If it hasn’t, what are your choices and are they any good? We investigate three puncture solutions.

What is a run-flat tyre?

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Expert advice: cheap car checks to do before the Easter getaway this year

cheap car checks
You really don’t want your bank holiday to end up like this (Picture iStock/Jimdoberman)

This Easter bank holiday weekend thousands of drivers will take to the road for breaks with or to see family. At Green Flag we’ll be super busy attending breakdowns, many of which drivers can avoid by performing some simple checks before setting off.

I’ve compiled this list of routine maintenance because according to research by Select Car Leasing, fewer than a third of car owners (31 per cent) check their tyre pressures at least once a month. And in the 18-24 age group, more than a quarter (27 per cent) don’t know how to check their tyres. Read these simple car checks for safer – and cheaper – motoring this Easter.

Check your tyres

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Pothole update: decline in roads stemmed but not by enough report finds

Think of a pothole that you either hit or narrowly avoided. You probably won’t find it hard to recall because the state of our roads continues to worsen, despite increased government money aimed at tackling our crumbling carriageways.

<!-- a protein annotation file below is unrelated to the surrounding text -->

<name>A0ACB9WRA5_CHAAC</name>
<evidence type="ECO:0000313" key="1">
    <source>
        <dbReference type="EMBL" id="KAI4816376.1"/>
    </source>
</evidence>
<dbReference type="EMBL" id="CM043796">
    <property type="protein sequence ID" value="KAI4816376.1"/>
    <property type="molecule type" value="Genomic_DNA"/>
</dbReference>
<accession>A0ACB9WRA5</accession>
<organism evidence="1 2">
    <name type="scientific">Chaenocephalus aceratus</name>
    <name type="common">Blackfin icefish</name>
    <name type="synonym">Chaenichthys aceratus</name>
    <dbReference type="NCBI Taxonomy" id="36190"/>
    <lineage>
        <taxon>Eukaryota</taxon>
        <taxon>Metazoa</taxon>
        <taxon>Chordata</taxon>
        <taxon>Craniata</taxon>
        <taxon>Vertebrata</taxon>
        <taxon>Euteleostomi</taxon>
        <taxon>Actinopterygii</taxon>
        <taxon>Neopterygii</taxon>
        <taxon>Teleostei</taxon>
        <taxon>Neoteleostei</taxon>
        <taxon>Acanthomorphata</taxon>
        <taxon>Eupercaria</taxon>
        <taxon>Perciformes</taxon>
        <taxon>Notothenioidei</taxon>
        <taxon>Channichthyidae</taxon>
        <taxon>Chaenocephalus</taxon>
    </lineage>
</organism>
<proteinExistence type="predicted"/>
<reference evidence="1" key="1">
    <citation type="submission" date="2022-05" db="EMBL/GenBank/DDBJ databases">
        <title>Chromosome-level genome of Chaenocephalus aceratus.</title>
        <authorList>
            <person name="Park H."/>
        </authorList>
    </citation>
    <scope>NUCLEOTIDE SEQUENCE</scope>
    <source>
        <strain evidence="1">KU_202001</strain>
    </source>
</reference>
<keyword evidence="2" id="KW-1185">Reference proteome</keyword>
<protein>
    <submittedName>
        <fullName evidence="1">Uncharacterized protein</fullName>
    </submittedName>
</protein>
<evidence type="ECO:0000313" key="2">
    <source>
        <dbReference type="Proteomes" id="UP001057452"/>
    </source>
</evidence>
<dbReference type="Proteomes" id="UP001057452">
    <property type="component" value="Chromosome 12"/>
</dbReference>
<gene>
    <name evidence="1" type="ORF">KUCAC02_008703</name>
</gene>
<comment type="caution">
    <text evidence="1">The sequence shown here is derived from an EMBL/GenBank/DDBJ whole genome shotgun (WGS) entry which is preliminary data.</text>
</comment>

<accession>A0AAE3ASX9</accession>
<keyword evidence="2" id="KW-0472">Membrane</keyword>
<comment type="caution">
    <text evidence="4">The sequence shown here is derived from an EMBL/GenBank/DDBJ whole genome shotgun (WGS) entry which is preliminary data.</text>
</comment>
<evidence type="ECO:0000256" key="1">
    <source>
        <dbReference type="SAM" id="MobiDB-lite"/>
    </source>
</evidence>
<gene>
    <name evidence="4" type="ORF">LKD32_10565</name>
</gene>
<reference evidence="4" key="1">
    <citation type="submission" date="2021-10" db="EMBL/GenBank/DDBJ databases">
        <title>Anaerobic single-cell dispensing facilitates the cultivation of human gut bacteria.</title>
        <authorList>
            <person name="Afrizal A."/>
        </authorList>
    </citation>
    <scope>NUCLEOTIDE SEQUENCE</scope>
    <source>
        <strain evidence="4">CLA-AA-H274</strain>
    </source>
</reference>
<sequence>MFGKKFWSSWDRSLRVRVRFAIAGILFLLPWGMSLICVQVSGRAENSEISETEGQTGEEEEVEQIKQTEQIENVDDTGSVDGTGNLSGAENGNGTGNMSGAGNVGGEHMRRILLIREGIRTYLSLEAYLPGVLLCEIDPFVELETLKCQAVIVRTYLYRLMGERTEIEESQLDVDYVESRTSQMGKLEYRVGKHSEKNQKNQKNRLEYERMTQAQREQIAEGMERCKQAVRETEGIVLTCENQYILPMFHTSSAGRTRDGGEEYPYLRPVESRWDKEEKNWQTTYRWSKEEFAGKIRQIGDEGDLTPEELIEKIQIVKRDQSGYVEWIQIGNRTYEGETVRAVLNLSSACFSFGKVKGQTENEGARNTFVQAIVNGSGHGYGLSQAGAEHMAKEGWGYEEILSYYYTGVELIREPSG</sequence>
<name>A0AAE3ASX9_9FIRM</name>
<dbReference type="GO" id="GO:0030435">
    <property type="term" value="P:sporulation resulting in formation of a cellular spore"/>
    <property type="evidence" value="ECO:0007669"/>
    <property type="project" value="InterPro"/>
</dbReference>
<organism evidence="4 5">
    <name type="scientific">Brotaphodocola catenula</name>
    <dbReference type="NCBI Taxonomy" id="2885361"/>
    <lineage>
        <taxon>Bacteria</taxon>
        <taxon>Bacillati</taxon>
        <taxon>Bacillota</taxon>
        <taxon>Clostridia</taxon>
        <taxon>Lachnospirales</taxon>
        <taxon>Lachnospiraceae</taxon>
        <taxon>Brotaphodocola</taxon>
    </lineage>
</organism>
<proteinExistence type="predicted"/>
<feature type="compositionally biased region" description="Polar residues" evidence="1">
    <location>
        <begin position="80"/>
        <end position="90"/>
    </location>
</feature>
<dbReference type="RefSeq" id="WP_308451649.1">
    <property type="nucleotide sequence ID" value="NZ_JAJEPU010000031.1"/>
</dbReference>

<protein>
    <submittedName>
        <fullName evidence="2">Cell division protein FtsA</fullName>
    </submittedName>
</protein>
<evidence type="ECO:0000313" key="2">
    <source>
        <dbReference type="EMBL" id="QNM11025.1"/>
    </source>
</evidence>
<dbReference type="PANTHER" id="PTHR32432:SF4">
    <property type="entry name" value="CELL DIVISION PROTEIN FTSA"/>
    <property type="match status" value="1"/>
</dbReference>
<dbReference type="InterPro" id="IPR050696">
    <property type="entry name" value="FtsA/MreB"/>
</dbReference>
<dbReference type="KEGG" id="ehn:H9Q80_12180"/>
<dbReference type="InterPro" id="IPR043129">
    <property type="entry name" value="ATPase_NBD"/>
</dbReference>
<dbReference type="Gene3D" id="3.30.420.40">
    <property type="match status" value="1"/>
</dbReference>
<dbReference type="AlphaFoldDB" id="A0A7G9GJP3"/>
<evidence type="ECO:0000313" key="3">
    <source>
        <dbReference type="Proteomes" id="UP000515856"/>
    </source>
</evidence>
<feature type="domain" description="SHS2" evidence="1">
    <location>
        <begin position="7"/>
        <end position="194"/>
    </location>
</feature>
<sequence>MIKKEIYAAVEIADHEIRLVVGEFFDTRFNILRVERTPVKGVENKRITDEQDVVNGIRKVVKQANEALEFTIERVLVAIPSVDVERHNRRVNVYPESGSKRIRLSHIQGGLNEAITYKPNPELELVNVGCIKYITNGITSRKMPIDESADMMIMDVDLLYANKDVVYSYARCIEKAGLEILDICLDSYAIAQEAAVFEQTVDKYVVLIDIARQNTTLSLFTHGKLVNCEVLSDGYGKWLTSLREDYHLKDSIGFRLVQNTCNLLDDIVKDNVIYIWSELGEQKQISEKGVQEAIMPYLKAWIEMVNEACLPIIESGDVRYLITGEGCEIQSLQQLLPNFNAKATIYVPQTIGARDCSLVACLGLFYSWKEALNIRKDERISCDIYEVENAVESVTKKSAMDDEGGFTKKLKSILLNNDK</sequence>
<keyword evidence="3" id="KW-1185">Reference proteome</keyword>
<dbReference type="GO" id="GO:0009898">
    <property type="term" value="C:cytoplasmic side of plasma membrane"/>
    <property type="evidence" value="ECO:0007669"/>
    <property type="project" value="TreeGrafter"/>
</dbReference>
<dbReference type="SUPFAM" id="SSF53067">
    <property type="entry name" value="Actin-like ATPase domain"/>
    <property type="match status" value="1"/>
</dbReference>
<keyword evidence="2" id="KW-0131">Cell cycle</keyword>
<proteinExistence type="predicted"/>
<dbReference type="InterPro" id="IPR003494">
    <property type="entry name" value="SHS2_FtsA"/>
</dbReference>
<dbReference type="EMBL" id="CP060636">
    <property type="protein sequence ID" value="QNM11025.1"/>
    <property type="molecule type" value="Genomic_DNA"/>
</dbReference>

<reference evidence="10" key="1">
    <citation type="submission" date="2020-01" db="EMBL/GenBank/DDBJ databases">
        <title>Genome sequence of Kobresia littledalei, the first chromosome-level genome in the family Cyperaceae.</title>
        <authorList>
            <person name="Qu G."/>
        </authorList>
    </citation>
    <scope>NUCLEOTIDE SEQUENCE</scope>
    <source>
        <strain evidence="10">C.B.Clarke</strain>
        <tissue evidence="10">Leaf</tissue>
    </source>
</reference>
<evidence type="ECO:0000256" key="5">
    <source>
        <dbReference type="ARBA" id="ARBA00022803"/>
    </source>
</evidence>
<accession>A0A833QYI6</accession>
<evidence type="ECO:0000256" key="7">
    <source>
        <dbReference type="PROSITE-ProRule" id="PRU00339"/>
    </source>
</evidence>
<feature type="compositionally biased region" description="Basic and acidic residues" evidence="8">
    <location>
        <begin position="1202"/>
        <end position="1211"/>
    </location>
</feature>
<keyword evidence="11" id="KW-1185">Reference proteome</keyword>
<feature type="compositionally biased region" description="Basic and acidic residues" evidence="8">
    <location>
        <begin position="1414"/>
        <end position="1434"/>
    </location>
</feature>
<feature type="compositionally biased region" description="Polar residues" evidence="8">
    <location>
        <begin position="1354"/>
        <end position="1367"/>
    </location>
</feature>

But while local authorities do their best to patch up the nation’s roads, the annual independent report into their sorry state makes for depressing reading. Here’s what the 2019 ALARM survey found.

How many potholes are there nationwide?

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Quiz: How well do you know recent Highway Code changes?

highway code changes

The Highway Code will never rank as a right riveting read. So it’s possibly no surprise that a third say they haven’t read the rules of the road since passing their driving test. And according to Halfords Autocentres’ research one in five haven’t read it for at least 10 years.

But while the Highway Code is hardly a page turner, it is vital drivers keep up to date with it. Our road environment, not to mention the technology aboard our cars, is changing at an astonishing rate. And the Highway Code is updated on a rolling basis to reflect this. Between 2015 and 2018, the rules of the road have been updated 48 times. Take our quiz to find out how up to date you are.

10 recent Highway Code changes

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Brexit: what you need to know about driving in the EU if there’s ‘no deal’

If you’re bored with the B word, we’ve got some bad news: Brexit really is the gift that keeps on giving. And whether you support it or not, it could well change how we all drive abroad. Sadly, that doesn’t mean life is going to get any easier or involve less admin.

Whether you’re taking a car abroad or planning to drive a hire car once you get to a foreign country it’s likely you’ll have to apply for some paperwork. Read on to find out what you’ll need – if we leave the European Union/European Economic Area (EEA) without a deal.

What sort of driving licence do you need?

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Expert advice: try my car cold weather hacks on freezing mornings

cold weather hacks

Follow our tips below and this need not be you (Picture iStock/sonsam)

Standing outside on freezing cold mornings scraping ice off your car has to be down there with visits to the dentist and paying tax. All are necessary for very good reasons but that doesn’t make them enjoyable.

I can’t help you with your teeth or tax, but I can give you some pointers to make it easier to get your car ready for the road in the mornings.

Air-con’s your friend